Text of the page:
Let's move all the content on the Testimonium to the it's own page - and leave this page as just a bio of Flavius, with a link to the Testimonium. - Sans Deity 02:07, 22 September 2006 (CDT)
An average life expectancy of 25 years does not mean you've had two "back to back" generations, so to say. It's not true that everyone who witnessed the event of AD 25 is dead by AD 50, and that by AD 75 it's only their grandchildren repeating a now third-hand story. That's just not how it works.
The average life expectancy of 25 was largely due to youth mortality. According to that U of T chart, 35% of people died before 15; if you made it to 15, your average life expectancy was 52.
But that's not the end of it, either. 10% of people make it past 60, and 2% make it past 70. Half of those make it as far as 76.
The potential for eyewitnesses isn't the problem.
The problem is that there were none...
Of the supposed thousands who witnessed Jesus' miracles, who followed him around the countryside being fed by magic fish, who heard the Sermon with their own ears, there ought to been plenty who could related their story to Josephus (or other historians). There ought to have been at least a few who wrote it down themselves, at least a handful of others interested in the phenomenon, if not the stories themselves. Josephus could have been told direct eyewitness stories in his 20's and 30's, perhaps even as he was collecting notes for his book. He could have heard them by people who saw firsthand the miraculous events. He could have had word-for-word stories from eyewitnesses. Even if they were taken as purely fictional, someone ought to have wrote "a lot of people believe this crap. Here are the names of a few of the popular ones."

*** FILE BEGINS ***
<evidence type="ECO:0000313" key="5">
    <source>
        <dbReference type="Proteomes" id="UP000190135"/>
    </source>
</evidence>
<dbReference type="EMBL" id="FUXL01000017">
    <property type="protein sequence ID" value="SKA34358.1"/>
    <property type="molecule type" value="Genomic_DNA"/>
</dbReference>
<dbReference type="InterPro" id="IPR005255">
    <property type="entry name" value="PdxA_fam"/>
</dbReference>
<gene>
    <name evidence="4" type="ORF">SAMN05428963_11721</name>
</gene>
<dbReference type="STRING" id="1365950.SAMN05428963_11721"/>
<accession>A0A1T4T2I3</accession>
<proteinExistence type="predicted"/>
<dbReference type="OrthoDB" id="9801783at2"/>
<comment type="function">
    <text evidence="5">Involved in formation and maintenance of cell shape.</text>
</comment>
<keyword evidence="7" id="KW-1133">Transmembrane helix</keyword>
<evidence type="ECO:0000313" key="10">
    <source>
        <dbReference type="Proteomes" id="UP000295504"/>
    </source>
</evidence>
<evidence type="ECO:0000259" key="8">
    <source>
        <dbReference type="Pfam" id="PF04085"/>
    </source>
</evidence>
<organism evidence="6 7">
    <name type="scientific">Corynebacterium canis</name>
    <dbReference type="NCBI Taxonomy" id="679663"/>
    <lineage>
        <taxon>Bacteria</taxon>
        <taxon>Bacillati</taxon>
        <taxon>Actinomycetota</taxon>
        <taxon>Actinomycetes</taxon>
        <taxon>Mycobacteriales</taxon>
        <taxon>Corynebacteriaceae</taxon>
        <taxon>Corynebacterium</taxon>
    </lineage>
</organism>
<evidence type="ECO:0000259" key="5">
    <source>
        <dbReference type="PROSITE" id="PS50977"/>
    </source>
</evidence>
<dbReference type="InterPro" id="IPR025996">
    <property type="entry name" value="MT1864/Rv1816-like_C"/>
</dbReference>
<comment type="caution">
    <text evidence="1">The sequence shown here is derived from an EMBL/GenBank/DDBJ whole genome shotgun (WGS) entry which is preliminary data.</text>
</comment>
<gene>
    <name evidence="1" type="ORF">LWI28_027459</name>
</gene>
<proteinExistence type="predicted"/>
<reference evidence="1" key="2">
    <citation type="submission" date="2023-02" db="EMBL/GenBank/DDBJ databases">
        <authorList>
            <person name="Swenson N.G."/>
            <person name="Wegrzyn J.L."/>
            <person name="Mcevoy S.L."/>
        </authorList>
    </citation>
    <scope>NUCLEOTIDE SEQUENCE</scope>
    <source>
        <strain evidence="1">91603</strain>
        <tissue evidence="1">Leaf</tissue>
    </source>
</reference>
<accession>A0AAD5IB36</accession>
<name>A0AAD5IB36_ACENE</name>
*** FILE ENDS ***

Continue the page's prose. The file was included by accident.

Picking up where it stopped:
But he didn't, and neither did anyone else. The only ones who wrote down what they "saw" were the apostles (and that's up for debate) and other church leaders, apparently. How convenient.